There is a legend that Michizane had encounters with an ox, which may have been his guardian spirit in disguise. During his youth, Michizane found a baby ox wandering alone in a wooded area. Appearing to be lost or abandoned, he took it into his residence, where he nurtured it until it grew into an adult. At some point, just as it suddenly appeared in his life, this ox suddenly disappeared without a trace. While he wanted to set out to search for it, in the end he let the matter go. Fast forward to when he was exiled to live his life in Dazaifu in the south, Michizane would one day travel west to Dōmyōji (道明寺, Dōmyō Temple) in Osaka to visit a relative³. After parting ways, he set out to head back home when he was unexpectedly attacked by an assailant. Before harm could befall on him, a large ox suddenly appeared and drove the assailant away, saving Michizane’s life. Just as quickly as it appeared, this ox would disappear from sight in the same way.
One of the ways to interpret this story is that the baby ox was a spirit. Since Michizane showed kindness and helped raise it, this ox spirit in return acted as a guardian spirit. In a way, it is not so different from many other Japanese fabled tales of similar nature. Although it is just a legend, this contributes to Michizane’s ever-persistent connection with the ox Zodiac sign. On another note, while in this version of the story the color of the ox is not mentioned, I’ve heard another one, although very brief, where Michizane was rescued by a white ox. While I’m not sure if this is a variation of the story mentioned above, there is significance in the white ox to the Buddhist god Shiva, which the Tenjin of Tenmangū is loosely based off of.
AN OX’S STUBBORNNESS AS FATE
Another story is directly related what took place after Michizane’s death and the decision with what to do with his remains. In his final days, Michizane wrote a poem as part of his will that states “people should allow themselves to be pulled along in a wagon by an ox, letting it take us where ever it may desire, and to eventually be buried in the spot where it stops at”⁴. Following this as his last wish, those sent to bury his remains put it in an ox-drawn wagon, and had intended to carry it all the way to Heian Kyō (present-day Kyōto) in the west in a procession. During the journey, the ox suddenly stopped in the middle of the road, laid down, and wouldn’t move. They didn’t make it far, as they were still in the southern part of Japan. Despite efforts to get it to stand up and proceed again, the ox wouldn’t budge. With no other choice, They took Michizane’s remains to a near by temple called Anrakuji, and had it buried there.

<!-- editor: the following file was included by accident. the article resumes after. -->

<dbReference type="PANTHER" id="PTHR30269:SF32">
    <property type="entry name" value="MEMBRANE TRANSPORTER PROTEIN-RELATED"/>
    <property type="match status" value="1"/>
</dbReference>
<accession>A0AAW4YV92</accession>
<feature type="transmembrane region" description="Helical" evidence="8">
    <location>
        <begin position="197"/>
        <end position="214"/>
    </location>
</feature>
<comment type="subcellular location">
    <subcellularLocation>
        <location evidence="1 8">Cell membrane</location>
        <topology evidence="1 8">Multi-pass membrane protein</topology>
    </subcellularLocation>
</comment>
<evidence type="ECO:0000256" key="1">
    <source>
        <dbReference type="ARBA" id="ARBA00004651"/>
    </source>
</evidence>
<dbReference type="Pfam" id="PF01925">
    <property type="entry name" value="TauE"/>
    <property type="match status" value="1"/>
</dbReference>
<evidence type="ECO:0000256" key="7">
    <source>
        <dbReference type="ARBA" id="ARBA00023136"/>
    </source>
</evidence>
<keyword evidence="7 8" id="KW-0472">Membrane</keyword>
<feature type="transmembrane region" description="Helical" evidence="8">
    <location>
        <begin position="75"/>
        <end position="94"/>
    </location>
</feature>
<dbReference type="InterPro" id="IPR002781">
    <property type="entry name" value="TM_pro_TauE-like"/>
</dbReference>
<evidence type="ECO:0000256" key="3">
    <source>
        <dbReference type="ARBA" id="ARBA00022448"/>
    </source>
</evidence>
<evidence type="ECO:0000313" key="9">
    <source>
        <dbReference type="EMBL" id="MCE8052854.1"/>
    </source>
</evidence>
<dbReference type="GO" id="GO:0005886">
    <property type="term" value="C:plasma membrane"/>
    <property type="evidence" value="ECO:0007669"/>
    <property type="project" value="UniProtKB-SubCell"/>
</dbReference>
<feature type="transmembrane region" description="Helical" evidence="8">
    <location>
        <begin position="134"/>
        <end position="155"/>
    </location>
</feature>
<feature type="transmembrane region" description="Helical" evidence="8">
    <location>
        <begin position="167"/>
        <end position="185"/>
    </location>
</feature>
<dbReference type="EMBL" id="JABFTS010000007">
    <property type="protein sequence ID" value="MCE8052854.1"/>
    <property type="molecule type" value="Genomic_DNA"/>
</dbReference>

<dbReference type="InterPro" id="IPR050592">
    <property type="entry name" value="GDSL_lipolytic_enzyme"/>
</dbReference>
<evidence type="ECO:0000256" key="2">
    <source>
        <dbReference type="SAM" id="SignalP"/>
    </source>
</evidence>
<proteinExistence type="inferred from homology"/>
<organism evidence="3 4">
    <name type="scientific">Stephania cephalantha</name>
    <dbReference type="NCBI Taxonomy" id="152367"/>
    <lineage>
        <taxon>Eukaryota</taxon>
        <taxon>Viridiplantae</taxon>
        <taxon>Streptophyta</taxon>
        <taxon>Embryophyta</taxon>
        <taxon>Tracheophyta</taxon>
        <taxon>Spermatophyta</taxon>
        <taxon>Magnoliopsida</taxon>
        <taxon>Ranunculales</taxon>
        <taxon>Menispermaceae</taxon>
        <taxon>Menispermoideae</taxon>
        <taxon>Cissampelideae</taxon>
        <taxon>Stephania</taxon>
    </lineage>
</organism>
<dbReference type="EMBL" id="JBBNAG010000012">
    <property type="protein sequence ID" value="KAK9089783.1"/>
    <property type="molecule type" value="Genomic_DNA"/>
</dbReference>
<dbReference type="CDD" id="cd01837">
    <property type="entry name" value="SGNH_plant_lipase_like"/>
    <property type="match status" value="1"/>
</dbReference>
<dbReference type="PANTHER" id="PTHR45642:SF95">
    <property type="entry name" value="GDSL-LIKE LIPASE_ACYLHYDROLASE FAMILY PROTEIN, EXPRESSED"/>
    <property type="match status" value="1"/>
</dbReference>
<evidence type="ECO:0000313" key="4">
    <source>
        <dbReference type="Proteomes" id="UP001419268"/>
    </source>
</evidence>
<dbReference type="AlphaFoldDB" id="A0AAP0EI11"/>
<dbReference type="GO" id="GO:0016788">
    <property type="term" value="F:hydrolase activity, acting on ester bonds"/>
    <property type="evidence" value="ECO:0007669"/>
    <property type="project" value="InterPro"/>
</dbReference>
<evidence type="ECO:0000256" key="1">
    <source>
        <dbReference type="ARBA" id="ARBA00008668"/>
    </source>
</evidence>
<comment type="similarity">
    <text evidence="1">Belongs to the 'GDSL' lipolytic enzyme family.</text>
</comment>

At Tenmangū shrines, the underlining point of this story is that everything happened based on fate. Michizane was destined to be laid to rest in the south, and the ox was like a divine messenger to show where the burial spot should be. Interestingly, this is where Michizane was enshrined in the 1st Tenmangū shrine, thus being deified. Again we see the significance of the ox, whether we choose to view this as chance or by fate.
OX AS A SERVANT OF THE GODS
If we look at some of the stories mentioned above, we see the ox had a close role in the life of Sugawara no Michizane, as well as after his death. At the Tenmangū, the ox is often described as a “shinshi” (神使), which can stand for being a servant or messenger of the gods. According to Shinto beliefs, there are spiritual creatures who, acting on the will of the god(s) they serve, come down to earth to handle tasks they were assigned to. At times, humans may also view these spiritual creatures as gods themselves. They would take the guise of earthly creatures such as foxes, monkeys, birds, snakes, and centipedes. In the Tenjin faith of Tenmangū, the ox is the main servant.
From another perspective, the ox can also be viewed as a vehicle for the gods. In Eastern religions and beliefs, gods are depicted as coming down to Earth on the back of a divine creature. These creatures include boars, horses, and oxen. There are artwork that feature Michizane sitting on the back of an ox, although in these he is in his humanly form, as if to say he did this while he was alive. Since Michizane is deified and now recognized as the Tenjin, this is fitting.
These are the majority of legendary tales from the Tenmangū. Bearing a lot of references to the ox, one can get an idea how important their underlining messages are especially when the ox Zodiac years come around. This here brings the 2-part series to a close. I hope readers enjoy this piece of history, and get an understanding about how intricately enwoven the Zodiac signs were with Japanese culture.
1) This is commonly written as “丑の年の丑の日の丑の刻”, which reads “ushi no toshi no ushi no hi no ushi no koku”
2) This is more in the vein of a divine demon, who is a guardian of Buddhism. Another way to describe this would be “onigami” (鬼神), or “demon god”.
3) This relative is stated to be an oba (叔母), which could mean aunt.
4) Although written in modernized Japanese, this is an interpretation of the poem:
“Kuruma wo ushi ni hikasete, ushi no yuku mama ni makase, ushi no tomatta tokoro ni hōmuttekure”
Note that during the Heian period, ox-drawn wagons were popular among the populous, which may have had an influence with him writing this.